Being sedentary may be worse than being obese

Exercise that burns between 90 and 100 calories per day could reduce the risk of early death by 16% to 30%.

Being sedentary may be worse than being obese
Being sedentary may be worse than being obese

A sedentary lifestyle may be twice as deadly as obesity, results of a study published in the American Journal of Clinical Nutrition suggest. However, even a small amount of exercise is enough activity to reduce the risk of early death by as much as 30%.

“Studies that have examined the combined associations between physical activity, body mass index (BMI), and mortality suggest that physical activity protects against premature death but does not eliminate the increased risk associated with high BMI,” wrote Ulf Ekelund, PhD, of the Medical Research Council Epidemiology Unit at the University of Cambridge in the United Kingdom, and colleagues.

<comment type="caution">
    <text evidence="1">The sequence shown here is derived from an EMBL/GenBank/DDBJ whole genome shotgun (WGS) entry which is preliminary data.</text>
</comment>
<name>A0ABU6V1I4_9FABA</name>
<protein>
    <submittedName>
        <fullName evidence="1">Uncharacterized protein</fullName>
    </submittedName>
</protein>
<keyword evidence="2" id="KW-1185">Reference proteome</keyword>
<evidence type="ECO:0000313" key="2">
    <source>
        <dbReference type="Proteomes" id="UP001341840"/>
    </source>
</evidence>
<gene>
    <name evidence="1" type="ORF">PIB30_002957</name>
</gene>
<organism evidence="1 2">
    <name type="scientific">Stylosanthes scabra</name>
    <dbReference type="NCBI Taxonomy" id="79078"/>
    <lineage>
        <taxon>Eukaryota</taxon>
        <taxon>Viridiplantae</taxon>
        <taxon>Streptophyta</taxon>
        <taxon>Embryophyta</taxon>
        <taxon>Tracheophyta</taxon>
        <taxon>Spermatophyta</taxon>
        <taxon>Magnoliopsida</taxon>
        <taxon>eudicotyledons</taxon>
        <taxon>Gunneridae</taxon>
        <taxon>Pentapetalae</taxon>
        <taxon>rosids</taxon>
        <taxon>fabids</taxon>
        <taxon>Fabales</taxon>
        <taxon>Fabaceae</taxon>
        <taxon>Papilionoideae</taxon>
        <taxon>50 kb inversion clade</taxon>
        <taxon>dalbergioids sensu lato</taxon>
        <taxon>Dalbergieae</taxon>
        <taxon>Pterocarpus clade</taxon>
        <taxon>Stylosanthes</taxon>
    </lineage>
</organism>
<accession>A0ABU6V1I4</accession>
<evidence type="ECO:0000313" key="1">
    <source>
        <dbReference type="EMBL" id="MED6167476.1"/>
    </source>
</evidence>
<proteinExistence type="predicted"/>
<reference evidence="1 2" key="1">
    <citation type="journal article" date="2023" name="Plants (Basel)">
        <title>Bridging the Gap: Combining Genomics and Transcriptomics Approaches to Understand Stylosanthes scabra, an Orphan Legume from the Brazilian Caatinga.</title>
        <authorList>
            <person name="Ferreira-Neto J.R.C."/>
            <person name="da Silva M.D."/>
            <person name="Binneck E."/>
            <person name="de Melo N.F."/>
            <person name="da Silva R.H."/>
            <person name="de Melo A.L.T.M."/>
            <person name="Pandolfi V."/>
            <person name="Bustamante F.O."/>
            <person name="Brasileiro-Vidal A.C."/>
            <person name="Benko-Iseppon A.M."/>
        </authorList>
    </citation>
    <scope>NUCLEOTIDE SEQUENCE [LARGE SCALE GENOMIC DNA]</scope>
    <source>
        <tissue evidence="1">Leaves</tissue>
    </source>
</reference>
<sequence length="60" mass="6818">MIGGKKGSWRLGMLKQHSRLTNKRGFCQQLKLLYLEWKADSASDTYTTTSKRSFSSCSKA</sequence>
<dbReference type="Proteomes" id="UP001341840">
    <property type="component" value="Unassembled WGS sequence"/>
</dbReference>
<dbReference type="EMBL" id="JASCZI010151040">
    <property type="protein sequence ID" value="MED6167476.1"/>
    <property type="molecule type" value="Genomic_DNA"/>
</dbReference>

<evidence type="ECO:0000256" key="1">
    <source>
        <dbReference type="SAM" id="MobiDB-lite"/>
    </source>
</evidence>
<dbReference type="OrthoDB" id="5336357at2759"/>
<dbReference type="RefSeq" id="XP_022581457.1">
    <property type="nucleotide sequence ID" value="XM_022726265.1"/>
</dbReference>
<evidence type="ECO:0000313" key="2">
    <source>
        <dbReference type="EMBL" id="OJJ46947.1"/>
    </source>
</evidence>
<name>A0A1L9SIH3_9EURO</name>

To examine if overall and abdominal adiposity modified the association between physical activity and all-cause mortality, the investigators conducted a cohort study with data culled from 334,161 European men and women. Over an average of 12 years of follow-up, the researchers measured height, weight, waist circumference, and self-reported levels of physical activity.

A moderate amount of physical activity, compared with no activity, was the key to lowering the chances of premature death, the study authors found. Exercise that burns between 90 and 100 calories per day could reduce the risk of early death by 16% to 30%. The effect of moderate exercise was greatest among normal-weight patients, but even overweight and obese patients saw a benefit.

Using the most recent data on deaths in Europe, the investigators found that 337,000 of the 9.2 million deaths of European men and women were linked to obesity. However, twice that number of deaths could be linked to a lack of exercise, the scientists added.

“Efforts to encourage even small increases in activity in inactive individuals may be beneficial to public health,” concluded the researchers.

References

  1. Ekelund U et al. Am J Clin Nutr. 2015; doi: 10.3945/ajcn.114.100065
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